In this course, we introduce theoretical frameworks of communication which can be applied to people in organisations. Also we establish the importance of communication at all levels and within all areas of organisations. "Why don't you people communicate?" is far too often the exasperated outburst from customer to supplier, from supplier to customer, from subordinate to manager, from manager to subordinate and from colleague to fellow colleague. If the most common saying for failure is one of "I was never told", perhaps the next most common saying would be "But I was never asked!".
The problem with organisations is that they consist of more than one person. Without them there would be perfect linkage between operations; the sort of ideas given by theorists such as Fayol would be faultlessly carried out via principles such as unity of command and direction. Agreed goals could be worked towards unerringly.
There would be a sharing of perfect knowledge on product and technical information. Customers would provide unambiguous specifications; suppliers would provide goods and services which exactly fulfilled these requirements. The results of actions undertaken would be effortlessly carried back and further action taken as appropriate. There would be clarity of understanding of thoughts, feelings and emotions.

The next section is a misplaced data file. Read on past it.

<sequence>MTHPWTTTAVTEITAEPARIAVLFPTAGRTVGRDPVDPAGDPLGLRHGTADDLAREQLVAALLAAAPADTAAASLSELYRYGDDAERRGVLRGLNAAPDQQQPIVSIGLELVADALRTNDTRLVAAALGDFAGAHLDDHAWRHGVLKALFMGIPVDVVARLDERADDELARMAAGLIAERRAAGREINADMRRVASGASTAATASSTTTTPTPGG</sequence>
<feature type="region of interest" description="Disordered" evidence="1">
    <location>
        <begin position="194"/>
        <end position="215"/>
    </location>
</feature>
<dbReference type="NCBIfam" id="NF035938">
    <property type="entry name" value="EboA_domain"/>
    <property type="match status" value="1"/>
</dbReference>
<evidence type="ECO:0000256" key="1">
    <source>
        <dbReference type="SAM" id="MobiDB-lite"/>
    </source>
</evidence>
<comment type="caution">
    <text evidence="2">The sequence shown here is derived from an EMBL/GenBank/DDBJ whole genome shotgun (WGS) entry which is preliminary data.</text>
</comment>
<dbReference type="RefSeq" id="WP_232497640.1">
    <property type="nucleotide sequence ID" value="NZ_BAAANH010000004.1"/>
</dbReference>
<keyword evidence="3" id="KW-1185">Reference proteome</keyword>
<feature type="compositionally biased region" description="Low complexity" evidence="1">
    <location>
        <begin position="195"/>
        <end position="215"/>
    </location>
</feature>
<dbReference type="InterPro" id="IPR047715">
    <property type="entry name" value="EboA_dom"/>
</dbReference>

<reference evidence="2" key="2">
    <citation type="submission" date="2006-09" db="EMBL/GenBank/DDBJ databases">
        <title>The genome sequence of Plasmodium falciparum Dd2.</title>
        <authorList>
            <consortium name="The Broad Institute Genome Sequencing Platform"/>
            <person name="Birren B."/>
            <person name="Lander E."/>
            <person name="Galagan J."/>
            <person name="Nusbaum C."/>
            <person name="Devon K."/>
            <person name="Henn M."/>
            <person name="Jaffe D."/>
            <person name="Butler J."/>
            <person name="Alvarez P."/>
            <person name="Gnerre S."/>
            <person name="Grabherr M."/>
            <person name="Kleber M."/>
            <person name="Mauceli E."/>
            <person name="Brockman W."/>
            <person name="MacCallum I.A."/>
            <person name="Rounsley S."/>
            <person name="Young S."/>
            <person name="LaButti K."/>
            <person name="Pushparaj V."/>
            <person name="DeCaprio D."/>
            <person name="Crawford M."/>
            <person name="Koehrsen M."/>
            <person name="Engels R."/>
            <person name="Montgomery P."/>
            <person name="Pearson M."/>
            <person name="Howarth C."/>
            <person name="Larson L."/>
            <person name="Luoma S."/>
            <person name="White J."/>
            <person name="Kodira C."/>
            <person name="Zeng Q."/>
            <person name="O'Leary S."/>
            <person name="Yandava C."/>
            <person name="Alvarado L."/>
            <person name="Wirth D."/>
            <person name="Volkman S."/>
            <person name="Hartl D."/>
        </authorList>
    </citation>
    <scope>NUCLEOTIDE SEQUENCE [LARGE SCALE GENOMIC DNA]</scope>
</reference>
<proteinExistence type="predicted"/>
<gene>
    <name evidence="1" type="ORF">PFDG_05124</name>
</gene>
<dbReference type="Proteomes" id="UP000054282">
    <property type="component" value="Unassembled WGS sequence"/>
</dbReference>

However, often this doesn't happen by the very nature of ourselves as human beings, the tasks which are to be accomplished in the work situation, and in our increasingly complex living environments.
We can, therefore, look at communication as being an enabling factor which allows us to perform the work of the organisation. We can look at effects on and barriers to this process. Clearly it is extremely important for us to understand how these might arise, if we are to take a determined look at improving organisational effectiveness and efficiency. We also consider how organisational structure impacts upon the flow of information required for co-ordination, decision-making and awareness.
But, does communication go further than this? Is it good enough to just remove barriers? Such corrections may be seen as somewhat limited in scope; certainly barrier removal is an essential requirement but at the same time, communication can be used to positive effect in the organisation. Thus, for instance, we consider its use as an intrinsic element of the organisation's identity when we consider the communication of culture.
The term communication covers a vast field of study. There are many books you can consult on specific skills such as report writing, presentations and interviews and body language. Our aim here is to cover basic concepts which offer insights into the world of communication at work. We include communications theories and models, barriers to communication, formal and informal communication and communicating culture.
By the end of the course, you should be able to:
* explain what organisational communication means and its importance as a function of management.